No matter if your company is large or small, you need to understand the small business rules. Even if you’re a large business, small business rules affect your supply chain, teaming arrangements, capture strategy, and competitive proposal analysis. In fact, you might actually qualify as a small business now!
The Small Business Runway Extension Act gives you five years instead of three
To qualify as a small business, you either count your employees or you count your revenue. Depending on the industry classification of the contract, these threshold standards change. Employee counts are simple. Determine if your company exceeds the employee limit. Revenue is more complicated. Under the old rules, you calculate the average revenue over three years.
Under the Small Business Runway Extension Act, small businesses can calculate their revenue based on the average of the last five years, instead of the last three years. This is good news for some, but not all, small businesses.
Congress’ intent for the “Small Business Runway Extension Act of 2018” is to “help advanced-small contractors successfully navigate the middle market as they reach the upper limits of their small size standard.” Translation: This new law gives most small businesses a way to qualify for set-asides for a longer period of time.
So, Congress wants small business contractors to have an easier transition into the big-boy leagues! Once those small business set-asides dry up, many contractors get crushed by the competition.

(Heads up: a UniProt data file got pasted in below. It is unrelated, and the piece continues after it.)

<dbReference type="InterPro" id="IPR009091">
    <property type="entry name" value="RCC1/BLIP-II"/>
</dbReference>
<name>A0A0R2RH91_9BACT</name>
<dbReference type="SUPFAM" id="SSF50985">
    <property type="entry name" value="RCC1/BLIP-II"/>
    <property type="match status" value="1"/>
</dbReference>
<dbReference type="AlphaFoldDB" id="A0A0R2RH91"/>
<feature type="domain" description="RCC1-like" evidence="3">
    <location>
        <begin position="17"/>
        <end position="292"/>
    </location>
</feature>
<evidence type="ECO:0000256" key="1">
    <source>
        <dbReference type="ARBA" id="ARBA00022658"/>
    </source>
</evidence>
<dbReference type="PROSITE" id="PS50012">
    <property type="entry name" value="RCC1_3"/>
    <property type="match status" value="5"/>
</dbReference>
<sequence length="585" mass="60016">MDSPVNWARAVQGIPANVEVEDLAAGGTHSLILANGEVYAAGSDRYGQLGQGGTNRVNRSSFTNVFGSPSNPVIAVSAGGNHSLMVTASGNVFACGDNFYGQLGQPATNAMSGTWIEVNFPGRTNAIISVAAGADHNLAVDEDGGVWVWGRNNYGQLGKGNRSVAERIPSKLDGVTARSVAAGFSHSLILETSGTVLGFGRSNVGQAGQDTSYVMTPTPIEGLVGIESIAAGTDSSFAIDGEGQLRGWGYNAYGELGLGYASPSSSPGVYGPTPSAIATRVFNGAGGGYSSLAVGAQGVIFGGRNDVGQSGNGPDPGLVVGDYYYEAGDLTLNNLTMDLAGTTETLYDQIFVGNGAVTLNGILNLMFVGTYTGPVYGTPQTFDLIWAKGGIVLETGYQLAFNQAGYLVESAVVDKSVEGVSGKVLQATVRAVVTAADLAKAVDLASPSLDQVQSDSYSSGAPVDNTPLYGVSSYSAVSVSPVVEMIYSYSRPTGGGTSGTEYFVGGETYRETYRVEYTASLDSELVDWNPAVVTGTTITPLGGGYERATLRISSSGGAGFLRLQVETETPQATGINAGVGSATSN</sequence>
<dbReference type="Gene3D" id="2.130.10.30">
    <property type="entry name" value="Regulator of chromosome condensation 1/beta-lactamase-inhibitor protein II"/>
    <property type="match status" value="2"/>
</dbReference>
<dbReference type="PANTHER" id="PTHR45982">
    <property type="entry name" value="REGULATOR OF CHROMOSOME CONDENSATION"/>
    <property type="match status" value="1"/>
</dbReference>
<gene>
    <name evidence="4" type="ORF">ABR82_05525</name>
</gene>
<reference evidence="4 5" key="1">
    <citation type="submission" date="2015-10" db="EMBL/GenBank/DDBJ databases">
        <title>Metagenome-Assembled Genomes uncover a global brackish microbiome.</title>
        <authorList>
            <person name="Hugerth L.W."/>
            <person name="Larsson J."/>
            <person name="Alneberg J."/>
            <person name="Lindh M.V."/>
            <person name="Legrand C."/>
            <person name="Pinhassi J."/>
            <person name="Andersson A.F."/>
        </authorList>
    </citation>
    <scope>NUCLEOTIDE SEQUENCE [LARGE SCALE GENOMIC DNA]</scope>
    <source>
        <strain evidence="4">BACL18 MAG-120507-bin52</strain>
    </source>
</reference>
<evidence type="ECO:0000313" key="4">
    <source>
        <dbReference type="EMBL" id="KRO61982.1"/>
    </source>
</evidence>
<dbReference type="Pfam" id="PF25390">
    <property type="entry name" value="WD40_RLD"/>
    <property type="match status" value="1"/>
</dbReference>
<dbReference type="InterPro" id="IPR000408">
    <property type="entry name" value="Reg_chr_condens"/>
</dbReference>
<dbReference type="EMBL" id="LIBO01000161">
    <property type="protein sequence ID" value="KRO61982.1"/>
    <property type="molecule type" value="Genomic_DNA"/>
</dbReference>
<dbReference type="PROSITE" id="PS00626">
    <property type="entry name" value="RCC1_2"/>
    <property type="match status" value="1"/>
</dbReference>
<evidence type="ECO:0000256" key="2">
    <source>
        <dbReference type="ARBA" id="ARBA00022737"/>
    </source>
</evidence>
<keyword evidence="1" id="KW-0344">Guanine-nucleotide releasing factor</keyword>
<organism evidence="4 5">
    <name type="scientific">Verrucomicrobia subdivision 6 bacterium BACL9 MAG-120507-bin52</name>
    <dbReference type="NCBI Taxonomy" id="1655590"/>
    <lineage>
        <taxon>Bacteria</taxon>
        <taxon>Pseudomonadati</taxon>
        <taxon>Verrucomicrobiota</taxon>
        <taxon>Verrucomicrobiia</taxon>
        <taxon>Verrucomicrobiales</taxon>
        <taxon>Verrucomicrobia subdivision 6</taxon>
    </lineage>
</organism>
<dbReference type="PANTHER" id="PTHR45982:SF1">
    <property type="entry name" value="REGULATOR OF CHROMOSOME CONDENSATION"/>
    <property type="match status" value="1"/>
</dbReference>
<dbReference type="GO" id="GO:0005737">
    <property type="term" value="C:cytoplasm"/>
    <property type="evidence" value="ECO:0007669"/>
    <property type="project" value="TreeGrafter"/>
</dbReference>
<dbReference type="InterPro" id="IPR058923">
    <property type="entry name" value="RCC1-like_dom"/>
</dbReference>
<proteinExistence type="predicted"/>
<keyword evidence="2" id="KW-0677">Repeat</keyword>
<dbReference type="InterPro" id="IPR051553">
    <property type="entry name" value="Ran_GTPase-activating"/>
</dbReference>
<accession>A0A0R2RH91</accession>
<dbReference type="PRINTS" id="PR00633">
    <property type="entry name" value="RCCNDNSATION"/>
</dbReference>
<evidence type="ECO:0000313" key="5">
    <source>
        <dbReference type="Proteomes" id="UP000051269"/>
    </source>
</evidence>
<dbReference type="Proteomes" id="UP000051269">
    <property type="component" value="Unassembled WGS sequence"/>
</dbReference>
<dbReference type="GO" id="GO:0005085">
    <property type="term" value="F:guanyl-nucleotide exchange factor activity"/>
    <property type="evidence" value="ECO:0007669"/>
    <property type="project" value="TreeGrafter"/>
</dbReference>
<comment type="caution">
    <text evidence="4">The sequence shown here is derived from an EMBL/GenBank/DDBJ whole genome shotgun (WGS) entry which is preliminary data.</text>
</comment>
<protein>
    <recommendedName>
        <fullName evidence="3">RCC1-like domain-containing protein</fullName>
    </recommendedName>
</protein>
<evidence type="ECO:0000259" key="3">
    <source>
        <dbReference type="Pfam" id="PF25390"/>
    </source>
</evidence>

The growing pains of small to large
The transition from being considered a small business to suddenly being in the same league with Boeing and Booz Allen Hamilton is fraught with peril. Many small businesses choose to sell or be acquired by a larger company once they’re close to losing their size and set-aside status.
When is the last time you calculated your size status, and do you have a plan for the future? Email me to discuss ways to protect your #1 source of revenue!
What if I’m not small, but I’m not large?
I’ve got some bad news for you. If you’re not small, you’re “large!”
There is no middle ground. There is no Medium-Sized Business Administration. All we have is the Small Business Administration (SBA).
That’s why many small business advocates have asked for some form of relief for contractors who are not quite small yet definitely not large. This new law is meant to help.
Understand NAICS codes to understand the new law
To receive small business set-asides, you must qualify under the specific NAICS (North American Industrial Classification System) code for that particular contract. You can be “small” for one contract and its NAICS code, and “other than small” for another contract and its NAICS code. It all depends on the specific contract and the NAICS code that the contracting officer selects.
Calculating average revenue to determine small business status
The NAICS code qualification is tied to the number of employees or revenue. As described above, employee headcounts are easy, but revenue is tricky. The old rule was that you calculate the average of your last three years of revenue.